Utah Now Requires All Airplane Pilots to Carry Insurance
After a number of high-profile airplane crashes in Utah, lawmakers passed a law that requires pilots to carry aircraft insurance. According to the Salt Lake Tribune, this new law requires that pilots carry at least $100,000 in liability insurance in the event the pilot’s actions cause injury or harm. While the Federal Aviation Administration already requires commercial pilots to carry insurance, no such federal requirement exists for pilots of small aircraft. Utah thus joins 12 other states in passing a law to require it at the state level.
The limits of the “minimum” insurance that will be required, however, are minimal and require that pilots carry only $100,000 in coverage. Many airplane crashes, such as the multiple fatality plane crash, last year in West Jordan, result in fatalities or serious to passengers in the plane or those on the ground. In a sense, $100,000 limits, while a step in the right direction, are too low to provide a meaningful recovery in the event of a wrongful death or an incapacitating injury.
Yet, airports, such as Ogden’s Hinkley airport, already require pilots of small aircraft to have at least a million in coverage. Not all airports, however, have such a requirement. And while proponents of financial responsibility for pilots would like the federal government to enact a federal requirement, the federal government has been resistant to enact such legislation, leaving it up to the states to fashion a remedy if they so desire.
Minimal coverage, however, is better than no coverage for someone like Samantha Sandoval, who was just minding her own business driving her car when her car was struck by a malfunctioning Beechcraft Sierra in 2017. While she escaped without catastrophic injury, her claim against the pilot of the aircraft is still pending after three years. While it is uncertain if a smaller policy such as $100,000 would keep Sandoval from filing suit, such a policy would help protect the pilot in the event they cause injury or death with their aircraft. Just like a motorist would want to have auto insurance to protect them if they caused a crash resulting in injury, you would think a pilot would want to secure an aircraft liability policy to deflect blame off them in the event of a serious injury crash.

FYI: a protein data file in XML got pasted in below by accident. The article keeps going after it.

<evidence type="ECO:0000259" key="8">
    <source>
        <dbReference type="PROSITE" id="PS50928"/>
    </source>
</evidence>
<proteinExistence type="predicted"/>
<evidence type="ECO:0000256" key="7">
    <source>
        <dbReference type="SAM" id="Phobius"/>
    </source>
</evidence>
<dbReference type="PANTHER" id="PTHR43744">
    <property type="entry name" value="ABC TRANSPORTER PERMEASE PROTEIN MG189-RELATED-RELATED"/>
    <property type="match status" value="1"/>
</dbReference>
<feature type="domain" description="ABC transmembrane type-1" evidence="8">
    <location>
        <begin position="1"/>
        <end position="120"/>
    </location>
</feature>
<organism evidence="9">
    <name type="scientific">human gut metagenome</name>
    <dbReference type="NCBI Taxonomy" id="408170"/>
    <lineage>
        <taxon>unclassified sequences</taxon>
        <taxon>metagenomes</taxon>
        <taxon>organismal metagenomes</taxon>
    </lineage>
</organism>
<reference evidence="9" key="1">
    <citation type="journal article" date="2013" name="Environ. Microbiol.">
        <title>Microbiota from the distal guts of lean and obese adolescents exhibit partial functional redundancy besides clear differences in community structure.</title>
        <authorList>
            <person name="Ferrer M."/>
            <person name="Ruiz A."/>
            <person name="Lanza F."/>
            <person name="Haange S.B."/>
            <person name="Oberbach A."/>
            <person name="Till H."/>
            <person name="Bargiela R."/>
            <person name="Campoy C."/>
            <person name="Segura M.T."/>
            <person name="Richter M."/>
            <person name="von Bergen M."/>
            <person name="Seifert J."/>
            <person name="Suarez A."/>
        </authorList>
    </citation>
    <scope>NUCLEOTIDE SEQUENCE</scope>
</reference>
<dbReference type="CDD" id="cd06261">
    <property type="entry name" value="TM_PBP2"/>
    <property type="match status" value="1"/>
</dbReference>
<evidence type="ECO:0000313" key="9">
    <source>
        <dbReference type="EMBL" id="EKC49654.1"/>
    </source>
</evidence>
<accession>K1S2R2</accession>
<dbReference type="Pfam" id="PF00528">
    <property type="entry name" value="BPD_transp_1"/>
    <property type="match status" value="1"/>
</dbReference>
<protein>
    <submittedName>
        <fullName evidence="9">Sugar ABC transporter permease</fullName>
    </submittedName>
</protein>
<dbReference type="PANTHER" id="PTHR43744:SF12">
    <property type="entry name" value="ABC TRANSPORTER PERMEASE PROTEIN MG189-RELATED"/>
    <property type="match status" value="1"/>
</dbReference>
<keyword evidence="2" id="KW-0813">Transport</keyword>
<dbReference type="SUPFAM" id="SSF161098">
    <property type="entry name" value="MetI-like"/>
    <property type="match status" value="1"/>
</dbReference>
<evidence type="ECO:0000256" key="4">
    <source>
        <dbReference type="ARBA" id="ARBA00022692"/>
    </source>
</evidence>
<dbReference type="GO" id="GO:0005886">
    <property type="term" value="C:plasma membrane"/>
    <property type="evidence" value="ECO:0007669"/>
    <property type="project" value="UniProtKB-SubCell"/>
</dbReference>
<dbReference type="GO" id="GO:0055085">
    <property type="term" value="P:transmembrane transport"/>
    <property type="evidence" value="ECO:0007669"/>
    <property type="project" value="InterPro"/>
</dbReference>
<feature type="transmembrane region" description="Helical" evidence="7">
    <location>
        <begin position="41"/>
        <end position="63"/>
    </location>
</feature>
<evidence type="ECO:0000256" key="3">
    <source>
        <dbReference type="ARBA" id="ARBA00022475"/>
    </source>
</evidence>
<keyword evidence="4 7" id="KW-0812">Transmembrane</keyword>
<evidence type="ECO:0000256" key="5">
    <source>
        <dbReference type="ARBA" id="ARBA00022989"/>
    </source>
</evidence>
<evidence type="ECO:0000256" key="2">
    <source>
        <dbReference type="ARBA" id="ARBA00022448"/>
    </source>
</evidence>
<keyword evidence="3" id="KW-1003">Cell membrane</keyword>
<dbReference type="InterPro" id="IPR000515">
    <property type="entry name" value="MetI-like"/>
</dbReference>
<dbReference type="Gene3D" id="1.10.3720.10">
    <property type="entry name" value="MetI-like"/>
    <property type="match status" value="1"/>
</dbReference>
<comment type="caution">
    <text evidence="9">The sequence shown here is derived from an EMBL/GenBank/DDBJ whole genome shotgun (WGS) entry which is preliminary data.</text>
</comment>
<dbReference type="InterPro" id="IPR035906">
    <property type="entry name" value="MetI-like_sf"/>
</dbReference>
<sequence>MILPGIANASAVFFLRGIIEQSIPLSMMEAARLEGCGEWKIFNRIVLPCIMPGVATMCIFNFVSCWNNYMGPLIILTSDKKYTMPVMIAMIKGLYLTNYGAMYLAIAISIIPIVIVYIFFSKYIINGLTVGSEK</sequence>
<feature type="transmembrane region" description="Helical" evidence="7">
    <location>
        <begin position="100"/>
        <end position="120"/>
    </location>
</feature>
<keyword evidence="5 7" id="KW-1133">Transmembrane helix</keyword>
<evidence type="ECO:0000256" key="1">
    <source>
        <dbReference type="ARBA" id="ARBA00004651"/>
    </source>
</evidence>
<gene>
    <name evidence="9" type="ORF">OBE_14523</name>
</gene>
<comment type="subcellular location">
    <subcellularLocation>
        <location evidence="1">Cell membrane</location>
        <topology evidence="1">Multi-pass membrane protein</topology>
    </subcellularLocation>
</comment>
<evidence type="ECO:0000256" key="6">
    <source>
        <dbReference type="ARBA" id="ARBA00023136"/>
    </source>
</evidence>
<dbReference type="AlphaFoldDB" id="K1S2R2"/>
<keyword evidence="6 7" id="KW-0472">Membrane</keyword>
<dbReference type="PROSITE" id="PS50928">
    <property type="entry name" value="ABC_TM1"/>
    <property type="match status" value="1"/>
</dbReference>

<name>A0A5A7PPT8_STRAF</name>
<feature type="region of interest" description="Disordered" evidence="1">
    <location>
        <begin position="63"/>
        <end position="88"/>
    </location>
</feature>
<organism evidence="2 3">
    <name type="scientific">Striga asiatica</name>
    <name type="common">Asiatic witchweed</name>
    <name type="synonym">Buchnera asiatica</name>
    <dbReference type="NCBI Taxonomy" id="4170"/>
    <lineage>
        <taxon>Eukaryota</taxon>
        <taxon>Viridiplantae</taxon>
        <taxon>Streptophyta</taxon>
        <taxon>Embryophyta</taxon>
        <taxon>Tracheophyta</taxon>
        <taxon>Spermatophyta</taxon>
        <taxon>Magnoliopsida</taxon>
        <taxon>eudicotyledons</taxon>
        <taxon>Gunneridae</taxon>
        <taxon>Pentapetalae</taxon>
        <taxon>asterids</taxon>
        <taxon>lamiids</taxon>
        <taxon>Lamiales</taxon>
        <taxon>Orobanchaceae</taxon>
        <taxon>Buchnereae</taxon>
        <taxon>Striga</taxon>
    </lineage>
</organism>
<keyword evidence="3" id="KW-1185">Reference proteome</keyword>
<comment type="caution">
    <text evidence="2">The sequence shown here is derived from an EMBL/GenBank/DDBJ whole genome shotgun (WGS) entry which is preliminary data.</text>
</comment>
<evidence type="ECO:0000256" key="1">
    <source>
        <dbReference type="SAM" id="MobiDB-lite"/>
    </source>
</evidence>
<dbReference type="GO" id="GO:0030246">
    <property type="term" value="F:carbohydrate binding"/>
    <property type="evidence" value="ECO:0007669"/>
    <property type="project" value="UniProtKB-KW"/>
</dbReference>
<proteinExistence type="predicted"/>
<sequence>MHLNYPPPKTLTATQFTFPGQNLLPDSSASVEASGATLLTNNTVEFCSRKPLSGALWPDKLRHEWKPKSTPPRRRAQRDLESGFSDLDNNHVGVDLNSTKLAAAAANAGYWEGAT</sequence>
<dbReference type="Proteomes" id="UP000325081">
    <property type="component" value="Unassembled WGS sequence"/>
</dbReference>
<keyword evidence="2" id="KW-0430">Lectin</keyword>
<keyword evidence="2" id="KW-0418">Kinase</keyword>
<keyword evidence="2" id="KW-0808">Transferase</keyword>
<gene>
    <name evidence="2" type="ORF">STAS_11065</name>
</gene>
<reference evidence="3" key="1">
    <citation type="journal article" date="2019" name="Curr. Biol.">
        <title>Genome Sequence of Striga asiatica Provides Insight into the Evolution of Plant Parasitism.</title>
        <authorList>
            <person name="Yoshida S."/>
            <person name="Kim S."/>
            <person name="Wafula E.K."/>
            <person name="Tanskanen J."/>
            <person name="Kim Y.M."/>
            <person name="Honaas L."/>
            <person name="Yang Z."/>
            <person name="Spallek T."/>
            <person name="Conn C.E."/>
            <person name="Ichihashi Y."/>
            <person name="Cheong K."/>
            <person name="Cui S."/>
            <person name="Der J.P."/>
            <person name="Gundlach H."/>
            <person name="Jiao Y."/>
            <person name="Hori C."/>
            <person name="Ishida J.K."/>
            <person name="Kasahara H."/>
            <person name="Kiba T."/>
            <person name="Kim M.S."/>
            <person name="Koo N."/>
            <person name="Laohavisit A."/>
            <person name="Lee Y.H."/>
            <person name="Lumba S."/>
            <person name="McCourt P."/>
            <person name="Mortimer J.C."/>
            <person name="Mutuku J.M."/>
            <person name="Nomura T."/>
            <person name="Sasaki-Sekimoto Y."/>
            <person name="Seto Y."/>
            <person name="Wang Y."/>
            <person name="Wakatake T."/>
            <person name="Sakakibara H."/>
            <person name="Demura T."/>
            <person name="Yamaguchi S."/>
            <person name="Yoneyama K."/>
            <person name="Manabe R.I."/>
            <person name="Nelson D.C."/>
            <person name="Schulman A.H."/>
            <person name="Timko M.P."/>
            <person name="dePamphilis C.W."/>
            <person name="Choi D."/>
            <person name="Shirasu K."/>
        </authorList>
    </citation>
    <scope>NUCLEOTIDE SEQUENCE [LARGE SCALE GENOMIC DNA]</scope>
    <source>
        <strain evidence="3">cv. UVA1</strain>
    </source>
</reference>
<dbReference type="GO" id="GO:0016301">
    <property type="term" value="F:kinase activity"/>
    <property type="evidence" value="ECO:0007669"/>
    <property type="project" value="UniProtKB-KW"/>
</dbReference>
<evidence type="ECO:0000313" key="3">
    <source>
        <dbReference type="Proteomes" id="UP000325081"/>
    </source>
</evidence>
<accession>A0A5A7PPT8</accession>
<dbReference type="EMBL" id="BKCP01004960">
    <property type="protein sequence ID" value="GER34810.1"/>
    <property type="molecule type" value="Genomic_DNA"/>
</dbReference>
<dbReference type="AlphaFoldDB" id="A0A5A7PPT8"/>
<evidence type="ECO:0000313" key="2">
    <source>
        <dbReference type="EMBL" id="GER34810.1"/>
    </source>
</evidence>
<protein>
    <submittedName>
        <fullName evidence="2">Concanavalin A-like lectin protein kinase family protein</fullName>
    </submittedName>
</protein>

Legally speaking, pilots who either have no insurance or a minimal policy, open themselves up for a lawsuit where their personal assets and income are potentially available to compensate an airplane injury victim following a plane-related accident. Those that have been injured in a plane crash, should contact an attorney to see what rights they might have following the crash. Often, it is not just the pilot who is responsible. Liability can also be potentially found with the manufacturer of airplane, a mechanic that worked on the plane or a shop that rebuilt components, including engines.
Ron Kramer is a personal injury and wrongful death attorney practicing in West Jordan and throughout Utah.